When should I plant tomatoes in New Jersey? When is the best time to plant tomatoes in New Jersey?
When to Plant Tomatoes in New Jersey – First things first, tomato transplants can be purchased from a local nursery or a garden center. Or, sure, you can visit a local farmers’ market. Here are a few excellent farmers’ markets in NJ. There’s every chance you’ll find a wide selection of tomato transplants at any and all of these markets:
Summit’s Farmers’ Market – 22 Deforest Ave, Summit, NJ 07901
Ramsey’s Farmers’ Market – 2 W Main St, Ramsey, NJ 07446
Columbus Farmers’ Market – 2919 US-206, Columbus, NJ 08022
Montclair Farmers’ Market – 86 Walnut St, Montclair, NJ 07042
Collingswood Farmers’ Market – N Atlantic Ave, Collingswood, NJ 08108
West Windsor Community Farmers’ Market – 2 Vaughn Dr, Princeton, NJ 08540
So, either you buy tomato transplants or you can plant your own seeds indoors.
If you go for transplants from the garden center/ nursery/ farmers’ market, buy seedlings that are dark green, sturdy, and short. Don’t go for leggy seedlings that are yellowing.
It’s fine to purchase transplants with flowers. Just avoid transplants that have small green fruit. Typically, tomato seedlings that have fruit tend to remain small and the yields are disappointing.
If you prefer to grow your own tomato seedlings you’ll have a far greater choice of tomato varieties than relying on local transplants for sale.
When to Plant Tomatoes in NJ?
Around six to eight weeks prior to the time you would plant your tomato seedlings outdoors (which is just after the due date for the last frost), it’s time to get your own seedlings underway.
Don’t use garden soil for this. Use a growing media that is sterile. You can buy sterile growing media from your local garden center or hardware store.
For tomato seeds to grow daytime temperatures should be around 70°F and night temperatures around 65°F. If your seedlings become leggy and possibly a bit yellow, it’s a sign they require more light.
Once any danger of frost has dissipated, it’s time to plant your tomatoes in the garden. Don’t be tempted to plant too soon. If you do the cool air and cool soil temperatures will stress your plants. Leave it for about a week, possibly two weeks after the approximated date of the final springtime frost before planting out your tomatoes.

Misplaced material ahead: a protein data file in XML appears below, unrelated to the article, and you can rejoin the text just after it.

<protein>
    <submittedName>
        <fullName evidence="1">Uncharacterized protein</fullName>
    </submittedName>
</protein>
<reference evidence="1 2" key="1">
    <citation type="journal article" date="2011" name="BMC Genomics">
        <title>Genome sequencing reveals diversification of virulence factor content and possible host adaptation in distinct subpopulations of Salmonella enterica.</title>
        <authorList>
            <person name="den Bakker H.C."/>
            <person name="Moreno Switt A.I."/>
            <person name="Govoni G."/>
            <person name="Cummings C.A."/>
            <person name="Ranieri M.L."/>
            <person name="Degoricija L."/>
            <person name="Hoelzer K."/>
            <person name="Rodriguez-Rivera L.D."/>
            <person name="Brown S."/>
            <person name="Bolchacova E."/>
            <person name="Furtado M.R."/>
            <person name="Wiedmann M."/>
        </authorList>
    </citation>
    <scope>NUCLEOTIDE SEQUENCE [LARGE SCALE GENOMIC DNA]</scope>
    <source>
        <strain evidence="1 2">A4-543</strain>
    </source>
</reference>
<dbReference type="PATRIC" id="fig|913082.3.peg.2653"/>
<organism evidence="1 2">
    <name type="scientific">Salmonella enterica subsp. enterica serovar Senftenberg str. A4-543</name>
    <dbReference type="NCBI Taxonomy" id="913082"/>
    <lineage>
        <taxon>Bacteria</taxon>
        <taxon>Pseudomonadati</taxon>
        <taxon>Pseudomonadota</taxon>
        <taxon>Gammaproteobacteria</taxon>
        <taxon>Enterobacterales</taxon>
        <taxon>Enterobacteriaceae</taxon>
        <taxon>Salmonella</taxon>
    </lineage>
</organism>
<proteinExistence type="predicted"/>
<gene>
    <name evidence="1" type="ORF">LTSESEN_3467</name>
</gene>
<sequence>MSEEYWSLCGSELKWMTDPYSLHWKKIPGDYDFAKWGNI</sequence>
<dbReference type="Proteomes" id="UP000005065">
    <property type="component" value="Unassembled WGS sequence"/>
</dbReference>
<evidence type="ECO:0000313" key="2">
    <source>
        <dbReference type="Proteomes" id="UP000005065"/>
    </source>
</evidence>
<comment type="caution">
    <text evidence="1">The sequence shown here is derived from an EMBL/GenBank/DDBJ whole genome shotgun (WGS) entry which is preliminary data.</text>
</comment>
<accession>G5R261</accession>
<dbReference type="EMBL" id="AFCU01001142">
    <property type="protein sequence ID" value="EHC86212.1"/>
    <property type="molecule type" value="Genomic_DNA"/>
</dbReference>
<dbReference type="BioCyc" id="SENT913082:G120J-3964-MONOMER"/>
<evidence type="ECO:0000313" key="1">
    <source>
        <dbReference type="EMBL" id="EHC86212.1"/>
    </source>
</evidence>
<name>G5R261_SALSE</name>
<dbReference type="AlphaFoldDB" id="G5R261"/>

Any temperature below 32°F and your tomatoes will be killed off. But if you do have to or want to plant early provide your transplants with some protection in the form of hot caps, plastic containers, row covers, or protect in some other way.
The following table lists approximate first and last frost dates for various municipalities in New Jersey. Note that the dates not (necessarily) exact since these are averaged frost dates from 30 years of data (1981-2010).
First and Last Frost Dates in New Jersey
Tap the chart to enlarge
Unlike vegetables (tomatoes are fruit rather than vegetables) tomatoes perform better when the stem is buried – at least to some extent. When buried, roots form along the length of the stem that’s under the soil surface.
You may wish to remove the lowest pair of leaves on your transplants. Plant just below the level of the second pair of leaves. Make sure no leaves are planted below the soil surface is the point I’m making here.
When planting tomato transplants space the rows at between three and four feet apart. Space your tomato plants within rows at between 24 and 36 inches apart.
The spacing depends on what type of tomato plants you have. Determinate tomato plants are far less vigorous than indeterminate tomatoes. Hence, for determinate varieties, you’d likely do well using the lesser measurements as your guide.
Your tomatoes will want to be staked or caged for support. If otherwise, the plants can snap and the fruit can soon drag on the soil surface.
These 6ft-long bamboo stakes are ideal for tomatoes. Stakes at 6ft tall may seem too high. However, most indeterminate tomato plants reach 8-10 feet in height. Further, at least 1 foot of each stake will be in the ground, leaving you approximately 5 feet to play with.
For tomato ties you can’t go wrong with these Velcro-style ties:
Recommended Tomatoes Varieties for NJ
Sweet ‘n Neat, Red Robin, Tumbling Tom Yellow, and Tumbling Tom Red cherry tomatoes are cascading but compact plants ideal for hanging baskets, tall containers, or window boxes.
Cage or stake Sun Sugar and Sun Gold cherry tomatoes (both of which are incredibly sweet). If space is at a premium these cherry tomatoes can be grown in a pot that’s 24 inches in diameter.
Roma, a traditional favorite, is ideal for sauces and pastes and the tomatoes can be frozen for future use. Another one that is excellent for sauces is San Marzano heirloom tomato. Either that or you can slice San Marzano for sandwiches and salads.
Early Girl and New Girl are both short-season tomato varieties that are suited to slicing. The heat-tolerant varieties Creole and Solar Flare are also perfect tomatoes for slicing.
Celebrity, which is an All-America Selection winner, offers excellent disease resistance and is prized as an all-around tomato. Celebrity plants are determinate (non-vigorous) but it’s still wise to stake or cage them to save on space.
Among the best heirloom tomatoes for NJ are Cherokee Purple (dusky pink with a deep-red interior) and Mr. Stripey beefsteak with its red and yellow striping.